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Plasma Medicine
SJR: 0.271 SNIP: 0.316 CiteScore™: 1.9

ISSN Imprimir: 1947-5764
ISSN En Línea: 1947-5772

Plasma Medicine

DOI: 10.1615/PlasmaMed.2014008540
pages 125-136

Nonthermal Plasma Increases Expression of Wound Healing Related Genes in a Keratinocyte Cell Line

Annemarie Barton
Centre for Innovation Competence plasmatis, Greifswald, Germany; Leibniz Institute for Plasma Science and Technology (INP Greifswald), Greifswald, Germany
Kristian Wende
Leibniz-Institute for Plasma Science and Technology (INP Greifswald), ZIK Plasmatis, Greifswald, Germany
Lena Bundscherer
Center for Innovation Competence plasmatis, Greifswald, Germany; Leibniz Institute for Plasma Science and Technology, Greifswald, Germany
Sybille Hasse
Center for Innovation Competence plasmatis, Greifswald, Germany; Leibniz Institute for Plasma Science and Technology, Greifswald, Germany
Anke Schmidt
Centre for Innovation Competence plasmatis, Greifswald, Germany; Leibniz Institute for Plasma Science and Technology (INP Greifswald), Greifswald, Germany
Sander Bekeschus
Leibniz-Institute for Plasma Science and Technology (INP Greifswald), ZIK Plasmatis, Greifswald, Germany
Klaus-Dieter Weltmann
Leibniz-Institute for Plasma Science and Technology (INP Greifswald), ZIK Plasmatis, Greifswald, Germany
Ulrike Lindequist
Institute of Pharmacy, Ernst-Moritz-Arndt-University Greifswald F.-L.-Jahn-Str. 17, D-17489 Greifswald, Germany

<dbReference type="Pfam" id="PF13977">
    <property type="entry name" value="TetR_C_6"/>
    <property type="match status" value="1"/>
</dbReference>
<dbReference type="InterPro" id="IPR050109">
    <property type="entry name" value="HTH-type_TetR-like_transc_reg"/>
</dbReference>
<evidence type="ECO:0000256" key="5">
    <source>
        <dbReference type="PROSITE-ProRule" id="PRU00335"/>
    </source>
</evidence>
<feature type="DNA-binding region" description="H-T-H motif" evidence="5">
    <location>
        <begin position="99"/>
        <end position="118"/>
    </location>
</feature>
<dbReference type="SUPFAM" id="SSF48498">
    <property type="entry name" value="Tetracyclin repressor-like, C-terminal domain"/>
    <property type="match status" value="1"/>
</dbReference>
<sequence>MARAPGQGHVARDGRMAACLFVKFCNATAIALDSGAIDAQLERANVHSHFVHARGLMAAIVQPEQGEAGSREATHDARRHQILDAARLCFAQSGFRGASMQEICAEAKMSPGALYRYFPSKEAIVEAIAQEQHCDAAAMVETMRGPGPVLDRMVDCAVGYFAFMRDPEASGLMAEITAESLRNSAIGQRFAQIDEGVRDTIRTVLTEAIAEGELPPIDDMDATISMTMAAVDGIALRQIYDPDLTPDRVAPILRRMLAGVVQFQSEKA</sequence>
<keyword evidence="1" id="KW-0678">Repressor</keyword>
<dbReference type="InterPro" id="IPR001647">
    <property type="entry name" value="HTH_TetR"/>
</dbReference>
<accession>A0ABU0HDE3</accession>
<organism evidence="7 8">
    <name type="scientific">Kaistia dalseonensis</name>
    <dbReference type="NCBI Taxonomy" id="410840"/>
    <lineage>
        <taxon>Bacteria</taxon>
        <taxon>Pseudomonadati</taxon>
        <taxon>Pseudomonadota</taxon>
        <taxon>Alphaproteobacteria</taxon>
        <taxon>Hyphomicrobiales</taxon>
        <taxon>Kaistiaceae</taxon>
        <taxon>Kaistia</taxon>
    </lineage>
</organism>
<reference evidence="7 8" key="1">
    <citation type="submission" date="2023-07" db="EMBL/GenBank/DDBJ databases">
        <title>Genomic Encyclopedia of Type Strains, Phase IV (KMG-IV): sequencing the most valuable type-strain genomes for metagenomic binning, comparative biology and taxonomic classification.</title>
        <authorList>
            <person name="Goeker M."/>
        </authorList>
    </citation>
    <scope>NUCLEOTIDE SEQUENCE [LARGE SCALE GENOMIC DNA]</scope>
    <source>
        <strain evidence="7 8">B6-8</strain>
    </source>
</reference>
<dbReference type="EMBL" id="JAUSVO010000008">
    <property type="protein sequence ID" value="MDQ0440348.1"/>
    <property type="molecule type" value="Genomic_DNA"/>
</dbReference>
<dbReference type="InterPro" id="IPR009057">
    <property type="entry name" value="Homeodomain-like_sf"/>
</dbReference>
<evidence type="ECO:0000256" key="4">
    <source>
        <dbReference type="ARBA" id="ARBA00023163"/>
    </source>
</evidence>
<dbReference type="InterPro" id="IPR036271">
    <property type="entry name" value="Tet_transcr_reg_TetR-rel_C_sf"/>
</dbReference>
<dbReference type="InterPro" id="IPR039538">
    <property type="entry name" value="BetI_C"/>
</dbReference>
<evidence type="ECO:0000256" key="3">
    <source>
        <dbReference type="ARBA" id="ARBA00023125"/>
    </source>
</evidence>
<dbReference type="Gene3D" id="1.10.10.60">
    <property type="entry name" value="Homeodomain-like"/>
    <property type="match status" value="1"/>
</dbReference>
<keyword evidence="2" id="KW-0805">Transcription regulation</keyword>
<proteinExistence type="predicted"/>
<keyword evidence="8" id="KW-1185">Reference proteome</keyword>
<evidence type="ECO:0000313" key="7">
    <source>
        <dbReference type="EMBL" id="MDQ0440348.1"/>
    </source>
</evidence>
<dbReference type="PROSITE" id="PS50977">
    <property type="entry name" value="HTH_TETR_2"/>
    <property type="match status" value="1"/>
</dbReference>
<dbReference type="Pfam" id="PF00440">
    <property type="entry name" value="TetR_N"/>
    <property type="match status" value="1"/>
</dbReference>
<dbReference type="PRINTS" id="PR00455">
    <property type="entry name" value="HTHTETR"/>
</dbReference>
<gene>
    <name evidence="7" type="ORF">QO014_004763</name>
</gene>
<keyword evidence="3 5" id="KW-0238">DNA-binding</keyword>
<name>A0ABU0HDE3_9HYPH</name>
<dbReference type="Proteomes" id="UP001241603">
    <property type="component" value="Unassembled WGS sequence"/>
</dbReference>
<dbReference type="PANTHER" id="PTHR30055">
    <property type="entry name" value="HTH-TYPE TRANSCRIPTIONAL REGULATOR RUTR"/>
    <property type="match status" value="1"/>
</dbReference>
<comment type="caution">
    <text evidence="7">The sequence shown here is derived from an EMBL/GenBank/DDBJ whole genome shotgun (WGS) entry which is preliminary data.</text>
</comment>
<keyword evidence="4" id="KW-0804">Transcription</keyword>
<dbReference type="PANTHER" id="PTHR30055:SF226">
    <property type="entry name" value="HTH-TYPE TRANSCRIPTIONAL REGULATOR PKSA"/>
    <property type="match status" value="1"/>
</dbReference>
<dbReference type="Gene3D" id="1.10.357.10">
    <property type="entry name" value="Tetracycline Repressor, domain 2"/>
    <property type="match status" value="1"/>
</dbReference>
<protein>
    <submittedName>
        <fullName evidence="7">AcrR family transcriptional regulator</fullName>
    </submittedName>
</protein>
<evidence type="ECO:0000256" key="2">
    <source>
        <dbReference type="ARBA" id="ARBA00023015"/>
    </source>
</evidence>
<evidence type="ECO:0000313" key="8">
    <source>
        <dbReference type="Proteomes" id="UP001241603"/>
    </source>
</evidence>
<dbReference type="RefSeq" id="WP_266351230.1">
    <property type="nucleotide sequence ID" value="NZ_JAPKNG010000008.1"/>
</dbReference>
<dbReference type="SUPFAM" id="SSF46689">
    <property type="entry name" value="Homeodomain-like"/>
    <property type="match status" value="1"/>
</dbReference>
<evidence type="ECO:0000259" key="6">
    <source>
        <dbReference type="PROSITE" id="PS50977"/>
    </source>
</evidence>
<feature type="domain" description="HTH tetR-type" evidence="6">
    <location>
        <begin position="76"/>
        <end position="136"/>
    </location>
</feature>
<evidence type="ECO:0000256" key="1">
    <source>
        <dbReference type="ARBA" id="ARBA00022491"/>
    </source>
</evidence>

Kai Masur
Center for Innovation Competence plasmatis, Greifswald, Germany; Leibniz Institute for Plasma Science and Technology, Greifswald, Germany

SINOPSIS

The application of physical plasma in medicine has great potential in wound healing. Due to the generation of reactive oxygen and nitrogen species (ROS, RNS), emission of UV radiation and the generated electric fields can be used to stimulate epithelial and immune cells. To understand the processes on a molecular level the human keratinocyte cell line HaCaT was treated with a nonthermal atmospheric pressure argon plasma jet (kinpen). Subsequently, cellular RNA was isolated to conduct a quantitative polymerase chain reaction (qPCR) to monitor the magnitude of translation of genes related to wound healing. Plasma treatment induced an upregulation of vascular endothelial growth factor-a (VEGF-A), heparin-binding epidermal growth factor (EGF)-like growth factor (HBEGF), granulocyte macrophage colony-stimulating factor (GM-CSF), prostaglandin-endoperoxide synthase 2 (PTGS2) and interleukin-6 (IL-6) at the mRNA levels. This is a very promising result as the corresponding proteins are likely to be secreted and promote the wound healing process. Therefore plasma potentially induces the secretion of certain cytokines and growth factors, and hence, it could be the stimulus which is necessary to induce chronic wounds to heal.


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